Monday, November 21, 2005

Before I retire...

Some interesting things on ANSA...
This article says a lot about Italy:
(ANSA) - Rome, November 20 - Using contacts remains the main way to find a job in Italy, according to a survey released on Sunday .
The poll of 100,000 private firms by the Union of Italian Chambers of Commerce (Unioncamere) found that almost 43% were in the habit of hiring people they knew while 39.4% admitted to hiring on the basis of 'recommendations' from friends and relatives .
Only 7% of companies said they used job agencies and only 17% said they recruited by advertising job vacancies .
Another recent survey found that most young people in Italy think that pulling strings or using contacts is a necessary evil, particularly when it comes to finding a job .
The study, carried out by the Eures research agency, said the age-old practice of 'raccomandazioni' (recommendations) was not only still alive and kicking but was getting stronger in the south, where unemployment levels are particularly high .

Shock-absorbers for David:
(ANSA - Florence, November 21 - Michelangelo's statue of David could in the future be placed on a shock-absorbing trolley to prevent it crashing down in the event of an earthquake .
The system, a complex collection of wheels, runners and shock absorbers, would allow the masterpiece of Renaissance sculpture to move a few centimetres in any direction without coming under strain .
Authorities have long been concerned about the stability of the statue, whose ankles are allegedly too thin to support its 5,572 kilograms safely. There are visible cracks in the left ankle and in the carved tree stump which bears part of the statue's weight .

And the whole of this article on the abortion controversy in Italy deserves careful reading.
In the Correra della Sera English page, there's news of a plan to cope with Venice's flooding problems:
VENICE – The idea is simple: to bloat the subsurface of Venice and lift the city, defending it from high water. How? By injecting seawater 700 metres underground. The effect would be to raise the city by 30 centimetres over ten years. It is not an alternative to the Moses barrier system currently under construction, since 30 extra centimetres is not enough for the worst high water events. The proposal is complementary and would protect the city from moderately high tides, ensuring increased protection against predicted rises in sea level in the future.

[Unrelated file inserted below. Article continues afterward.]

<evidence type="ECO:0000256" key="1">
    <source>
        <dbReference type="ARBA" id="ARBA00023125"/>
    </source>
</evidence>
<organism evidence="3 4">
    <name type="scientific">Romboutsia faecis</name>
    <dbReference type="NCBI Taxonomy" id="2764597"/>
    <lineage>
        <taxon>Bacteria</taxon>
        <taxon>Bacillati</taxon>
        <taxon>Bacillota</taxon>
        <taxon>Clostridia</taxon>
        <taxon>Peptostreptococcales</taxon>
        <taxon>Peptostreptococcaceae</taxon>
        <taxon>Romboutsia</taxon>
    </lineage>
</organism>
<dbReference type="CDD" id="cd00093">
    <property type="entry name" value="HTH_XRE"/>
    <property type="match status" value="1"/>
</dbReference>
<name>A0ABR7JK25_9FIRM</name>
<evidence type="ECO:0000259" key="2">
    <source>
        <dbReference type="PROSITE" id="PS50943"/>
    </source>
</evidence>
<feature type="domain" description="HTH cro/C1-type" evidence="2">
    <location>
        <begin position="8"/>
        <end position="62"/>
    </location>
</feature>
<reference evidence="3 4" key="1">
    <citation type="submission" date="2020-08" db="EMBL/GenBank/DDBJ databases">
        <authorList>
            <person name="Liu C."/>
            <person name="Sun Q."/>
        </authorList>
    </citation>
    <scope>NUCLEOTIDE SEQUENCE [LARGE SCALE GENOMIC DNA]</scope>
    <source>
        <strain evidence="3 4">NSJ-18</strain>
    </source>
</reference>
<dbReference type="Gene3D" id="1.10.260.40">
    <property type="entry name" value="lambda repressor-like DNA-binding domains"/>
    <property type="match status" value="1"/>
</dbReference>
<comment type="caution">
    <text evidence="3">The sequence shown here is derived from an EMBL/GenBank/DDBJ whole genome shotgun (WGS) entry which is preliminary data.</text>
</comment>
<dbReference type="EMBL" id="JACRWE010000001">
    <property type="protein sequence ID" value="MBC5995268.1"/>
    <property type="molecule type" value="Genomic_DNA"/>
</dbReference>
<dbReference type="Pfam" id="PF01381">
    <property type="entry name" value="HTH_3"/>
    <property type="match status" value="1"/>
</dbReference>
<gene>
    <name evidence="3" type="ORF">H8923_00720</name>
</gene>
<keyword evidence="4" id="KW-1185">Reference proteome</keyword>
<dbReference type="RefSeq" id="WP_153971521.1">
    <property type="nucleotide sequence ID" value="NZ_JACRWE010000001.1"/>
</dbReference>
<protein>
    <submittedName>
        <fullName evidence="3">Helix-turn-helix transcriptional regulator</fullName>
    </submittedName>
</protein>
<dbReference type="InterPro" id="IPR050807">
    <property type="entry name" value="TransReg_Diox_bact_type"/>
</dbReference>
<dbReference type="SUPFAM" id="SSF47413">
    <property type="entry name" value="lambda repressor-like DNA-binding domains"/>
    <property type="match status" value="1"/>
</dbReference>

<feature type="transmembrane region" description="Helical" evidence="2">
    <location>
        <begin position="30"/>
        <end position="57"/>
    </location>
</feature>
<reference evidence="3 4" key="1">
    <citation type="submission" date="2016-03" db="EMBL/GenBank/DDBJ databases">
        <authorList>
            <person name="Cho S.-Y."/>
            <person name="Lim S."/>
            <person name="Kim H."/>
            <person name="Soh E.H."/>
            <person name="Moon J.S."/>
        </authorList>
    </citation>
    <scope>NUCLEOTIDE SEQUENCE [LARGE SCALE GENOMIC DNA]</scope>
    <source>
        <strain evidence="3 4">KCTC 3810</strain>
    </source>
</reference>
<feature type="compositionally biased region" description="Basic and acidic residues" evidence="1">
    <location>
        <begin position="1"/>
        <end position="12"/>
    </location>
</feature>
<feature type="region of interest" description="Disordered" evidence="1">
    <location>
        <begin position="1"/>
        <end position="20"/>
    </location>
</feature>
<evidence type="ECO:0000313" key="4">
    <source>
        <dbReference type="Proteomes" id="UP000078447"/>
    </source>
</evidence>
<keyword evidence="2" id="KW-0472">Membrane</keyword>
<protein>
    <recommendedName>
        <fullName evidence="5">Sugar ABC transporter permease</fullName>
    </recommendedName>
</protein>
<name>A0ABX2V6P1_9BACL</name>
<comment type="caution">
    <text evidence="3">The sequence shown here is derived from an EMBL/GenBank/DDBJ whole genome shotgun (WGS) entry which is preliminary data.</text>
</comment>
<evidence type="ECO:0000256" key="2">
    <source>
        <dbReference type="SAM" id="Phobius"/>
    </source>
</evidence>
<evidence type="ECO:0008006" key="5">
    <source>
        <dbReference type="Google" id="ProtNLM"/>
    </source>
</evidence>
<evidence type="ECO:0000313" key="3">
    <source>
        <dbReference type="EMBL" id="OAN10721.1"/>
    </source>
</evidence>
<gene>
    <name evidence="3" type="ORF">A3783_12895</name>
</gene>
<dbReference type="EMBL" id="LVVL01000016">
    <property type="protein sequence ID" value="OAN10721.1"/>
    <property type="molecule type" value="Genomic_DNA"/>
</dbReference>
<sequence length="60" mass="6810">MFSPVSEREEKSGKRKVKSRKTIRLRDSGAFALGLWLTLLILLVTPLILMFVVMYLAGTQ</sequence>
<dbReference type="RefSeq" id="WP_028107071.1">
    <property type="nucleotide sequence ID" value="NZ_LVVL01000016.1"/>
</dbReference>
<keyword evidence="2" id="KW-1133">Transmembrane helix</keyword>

Professor Gambolati has been studying the subsurface of the upper Adriatic since 1972. “Seven hundred metres underground, there are sand formations that are 100% water-saturated. They will expand if more water is injected, creating an increase in volume and raising the surface level”. The choice of depth depends on the fact that the 150 metre-thick sand formation, which is not perfectly horizontal and lies at a depth of 550-600 to 750 metres, lies under a 20-25 metre-thick layer of impermeable clay. This means the water cannot escape. The layer contains salt, not fresh, water so there is no risk of pollution.
“The project would cost 100 million euros at most”, Professor Gambolati assures, “I can categorically rule out any damage to buildings from this procedure. The historic centre of Venice has sunk 13 centimetres since the early 20th century, in an anything but uniform manner, but absolutely nothing has happened”. Now a pilot project costing 15 million euros has been presented to verify the hypothesis on a one square kilometre model by observing how the surface level rises over three years.
Michele Jamiolkowski, professor of geotechnical engineering at the Polytechnic of Turin, disagrees. An expert on the Venetian lagoon, Professor Jamiolkowski has also chaired the committee that stabilised the Leaning Tower of Pisa and drafted an expert opinion on water injection for the Venice-based CORILA consortium. “This idea is science fiction. I set no limits to research but it is too difficult, time-consuming and expensive to find out what the subsurface of Venice is like that far underground. And it’s highly unlikely that the sequence of soil strata will permit an operation of this kind. There is a further danger that lifting, the mechanics of which is completely different from subsidence, will not be uniform, causing permanent damage to the whole of the built environment”.

Also from the Corriere, this wonderful picture of St Peter's. The view is from the Pincian Hill, and the unusual sunset is due to the frosty air conditions.
Speaking of the weather...
I put on my overcoat today for the first time since last winter and was pleased to find stuff I had left in the pockets - a €2.00 coin (used to tip the waiter at lunch), a black pen (where do my red pens keep vanishing to?) and a little booklet issued by the Vatican Bookshop with the Latin and vernacular names of all the dioceses in the world. Why do I keep buying things like that?
(PS One of the best Latin place names in the world - Petricula, better known as Little Rock.)

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